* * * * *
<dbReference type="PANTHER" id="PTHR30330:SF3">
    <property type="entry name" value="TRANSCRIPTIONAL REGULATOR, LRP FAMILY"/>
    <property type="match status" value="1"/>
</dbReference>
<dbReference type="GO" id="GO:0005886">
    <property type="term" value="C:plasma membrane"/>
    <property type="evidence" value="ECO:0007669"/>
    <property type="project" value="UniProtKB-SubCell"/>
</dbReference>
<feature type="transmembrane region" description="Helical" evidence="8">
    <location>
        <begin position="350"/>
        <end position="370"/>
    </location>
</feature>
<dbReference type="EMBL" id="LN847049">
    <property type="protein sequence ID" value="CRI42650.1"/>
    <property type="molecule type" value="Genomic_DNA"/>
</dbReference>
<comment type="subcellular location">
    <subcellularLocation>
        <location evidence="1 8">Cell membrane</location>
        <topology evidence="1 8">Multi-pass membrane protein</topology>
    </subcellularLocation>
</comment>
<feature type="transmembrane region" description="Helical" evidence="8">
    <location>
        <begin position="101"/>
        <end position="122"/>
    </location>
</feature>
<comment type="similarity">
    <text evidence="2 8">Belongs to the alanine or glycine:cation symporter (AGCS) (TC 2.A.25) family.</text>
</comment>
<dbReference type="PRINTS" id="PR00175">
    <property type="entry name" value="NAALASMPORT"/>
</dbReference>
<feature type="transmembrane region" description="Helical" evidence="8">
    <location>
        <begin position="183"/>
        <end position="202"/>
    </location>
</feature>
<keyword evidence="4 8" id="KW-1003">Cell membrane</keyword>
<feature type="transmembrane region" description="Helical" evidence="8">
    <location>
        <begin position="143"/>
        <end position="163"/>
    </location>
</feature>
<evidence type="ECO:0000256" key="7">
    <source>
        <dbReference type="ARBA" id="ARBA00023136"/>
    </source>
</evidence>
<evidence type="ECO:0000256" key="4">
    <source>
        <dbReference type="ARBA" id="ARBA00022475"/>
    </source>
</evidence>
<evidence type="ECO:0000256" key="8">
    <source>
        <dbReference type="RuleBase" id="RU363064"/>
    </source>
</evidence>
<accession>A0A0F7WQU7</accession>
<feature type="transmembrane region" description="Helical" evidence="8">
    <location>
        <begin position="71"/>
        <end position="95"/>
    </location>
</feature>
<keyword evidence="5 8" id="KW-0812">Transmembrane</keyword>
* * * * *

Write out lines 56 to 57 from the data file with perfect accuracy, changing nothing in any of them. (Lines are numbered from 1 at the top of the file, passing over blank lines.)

<evidence type="ECO:0000256" key="4">
    <source>